After this reunion Orestes and Electra both relate greatly over their resentment towards their mother, and her lover. They both decide to avenge their father’s death, by murdering their mother, and her lover who also happened to be their grandfather on their father’s side. Also to note Orestes did not really have a choice when it came to this plot since the Oracle of Delphi told him that if he did not do this he himself would face judgment for his father’s death. To do so Orestes disguises as someone else and Electra behaves as though nothing has happened. This ends up being a success and Orestes kills his mother and grandfather. 

Nowadays this situation would be completely different. For example in ancient Greece there was no law enforcement like it is today. If Orestes was around today he would have probably gone to the authorities to report his mother and his grandfather, for his father’s murder, if he found the proper evidence. Instead of going ahead and murdering them Orestes most likely will look for evidence against his mother and grandfather. But if he did choose to kill his mother and grandfather which would be a pretty unlikely situation today, that would be much harder than it would have been in ancient Greece, since there would be the law enforcement to worry about and covering up the murder, so not to be caught. Overall I believe a modern Orestes would most likely report his mother instead of murdering her, since that is the more logical and appropriate action to take.

Ancient Greek plays are a unique area of literature with rather insane, absurd story lines, and mythological tales; the play Libation Bearers, is no exception. The main character of Libation Bearers, Orestes, if he was a man of today would have behaved much differently in handling the situation of his father’s murder. Thus, this would have most likely been Orestes proper course of action had he been alive today.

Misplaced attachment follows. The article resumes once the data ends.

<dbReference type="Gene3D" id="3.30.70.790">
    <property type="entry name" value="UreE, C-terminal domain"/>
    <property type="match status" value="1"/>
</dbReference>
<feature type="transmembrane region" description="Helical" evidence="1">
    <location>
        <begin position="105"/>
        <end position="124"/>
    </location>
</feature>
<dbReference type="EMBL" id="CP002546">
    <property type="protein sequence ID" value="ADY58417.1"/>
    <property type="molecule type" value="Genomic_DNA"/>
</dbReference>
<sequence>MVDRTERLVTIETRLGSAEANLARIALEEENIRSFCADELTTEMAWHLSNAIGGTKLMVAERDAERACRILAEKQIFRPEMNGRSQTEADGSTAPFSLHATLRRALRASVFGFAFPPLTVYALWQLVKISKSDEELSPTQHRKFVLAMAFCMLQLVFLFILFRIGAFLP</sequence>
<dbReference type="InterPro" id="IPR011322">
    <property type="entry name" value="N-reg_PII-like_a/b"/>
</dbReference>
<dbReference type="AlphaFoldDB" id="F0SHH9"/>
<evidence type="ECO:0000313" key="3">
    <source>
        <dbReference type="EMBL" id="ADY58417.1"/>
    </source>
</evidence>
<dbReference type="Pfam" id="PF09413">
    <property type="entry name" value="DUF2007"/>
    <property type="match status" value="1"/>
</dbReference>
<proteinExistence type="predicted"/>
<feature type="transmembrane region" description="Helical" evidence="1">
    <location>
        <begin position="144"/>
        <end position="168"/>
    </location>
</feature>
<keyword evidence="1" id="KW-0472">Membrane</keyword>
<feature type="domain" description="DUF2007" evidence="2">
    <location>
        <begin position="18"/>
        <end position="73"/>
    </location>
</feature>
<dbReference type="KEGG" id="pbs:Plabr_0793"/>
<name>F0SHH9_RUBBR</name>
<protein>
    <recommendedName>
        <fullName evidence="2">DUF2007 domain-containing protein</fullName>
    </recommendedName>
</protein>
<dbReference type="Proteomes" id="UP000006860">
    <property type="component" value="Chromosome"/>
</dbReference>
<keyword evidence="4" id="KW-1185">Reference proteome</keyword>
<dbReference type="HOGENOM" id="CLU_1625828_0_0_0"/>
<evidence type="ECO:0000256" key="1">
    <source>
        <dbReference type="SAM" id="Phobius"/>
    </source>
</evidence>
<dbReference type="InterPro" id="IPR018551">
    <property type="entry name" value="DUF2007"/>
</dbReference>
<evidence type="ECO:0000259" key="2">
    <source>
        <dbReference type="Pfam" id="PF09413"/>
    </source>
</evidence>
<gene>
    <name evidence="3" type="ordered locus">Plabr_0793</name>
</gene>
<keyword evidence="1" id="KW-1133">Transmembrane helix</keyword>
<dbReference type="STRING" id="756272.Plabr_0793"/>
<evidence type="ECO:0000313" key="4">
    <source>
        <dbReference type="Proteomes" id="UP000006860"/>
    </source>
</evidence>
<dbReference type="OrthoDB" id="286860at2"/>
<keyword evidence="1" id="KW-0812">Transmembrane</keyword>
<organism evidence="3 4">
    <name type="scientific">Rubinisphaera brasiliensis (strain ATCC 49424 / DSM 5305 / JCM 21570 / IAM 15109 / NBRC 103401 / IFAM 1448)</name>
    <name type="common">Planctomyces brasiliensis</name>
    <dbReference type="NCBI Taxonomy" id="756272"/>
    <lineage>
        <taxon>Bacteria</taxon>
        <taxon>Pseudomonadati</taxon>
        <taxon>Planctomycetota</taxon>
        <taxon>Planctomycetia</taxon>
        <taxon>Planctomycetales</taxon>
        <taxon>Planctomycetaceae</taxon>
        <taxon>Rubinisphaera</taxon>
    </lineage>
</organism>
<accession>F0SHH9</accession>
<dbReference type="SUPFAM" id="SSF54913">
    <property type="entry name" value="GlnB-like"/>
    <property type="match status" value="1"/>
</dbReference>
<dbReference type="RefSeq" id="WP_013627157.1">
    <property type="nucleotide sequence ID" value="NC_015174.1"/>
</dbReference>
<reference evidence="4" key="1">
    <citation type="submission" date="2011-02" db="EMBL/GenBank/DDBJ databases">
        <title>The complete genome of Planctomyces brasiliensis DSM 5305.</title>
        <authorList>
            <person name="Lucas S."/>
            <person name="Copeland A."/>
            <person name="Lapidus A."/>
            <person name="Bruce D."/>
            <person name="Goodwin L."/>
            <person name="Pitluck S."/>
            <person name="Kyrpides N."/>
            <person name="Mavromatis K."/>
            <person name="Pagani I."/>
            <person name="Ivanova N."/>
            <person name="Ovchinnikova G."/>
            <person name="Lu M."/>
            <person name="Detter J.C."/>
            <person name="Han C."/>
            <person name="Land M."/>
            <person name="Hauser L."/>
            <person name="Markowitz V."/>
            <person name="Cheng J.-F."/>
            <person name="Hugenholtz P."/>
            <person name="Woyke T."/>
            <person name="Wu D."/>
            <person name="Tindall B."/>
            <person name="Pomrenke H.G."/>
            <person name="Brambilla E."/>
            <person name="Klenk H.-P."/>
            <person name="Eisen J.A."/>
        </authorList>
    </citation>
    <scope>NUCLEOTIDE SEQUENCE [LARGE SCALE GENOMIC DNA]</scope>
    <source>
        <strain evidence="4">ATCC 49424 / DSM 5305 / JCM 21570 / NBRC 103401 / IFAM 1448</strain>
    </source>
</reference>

What was the Ptolemaic-Aristotelian View of the Universe and How did Copernicus, Kepler, Galileo, and Newton Undermine it and Institute an Alternative?

Throughout history people have been rethinking old ideas and discovering that those old ideas are false or true. Something that was in debate during the 17th century was the Ptolemaic-Aristotelian view of the universe, which brought forth many important discussions and questions. But what was the Ptolemaic-Aristotelian view of the universe? Also how did Copernicus, Kepler, Galileo, and Newton who were important scientific figures at the time undermine this view and institute an alternative?

The Ptolemaic-Aristotelian view of the universe is the view that the earth is at the center of the universe, and that the sun and all the other planets revolve around it. This view was widely believed before it was disproved, and was created by individuals such as Aristotle and Ptolemy. The way that this view of the universe was undermined by individuals such as Copernicus, Kepler, Galileo, and Newton was by using scientific observation, research, and other methods. These individuals were able to discover reasons on why the old view of the universe was false. 

Scientific discoveries have been occurring since the beginning of time; something that involves discovering these new things in science is disproving old scientific theories. The Ptolemaic-Aristotelian view of the universe was a view that was held by many for centuries until figures such as Copernicus, Kepler, Galileo, and Newton undermined it, and proved it to be false.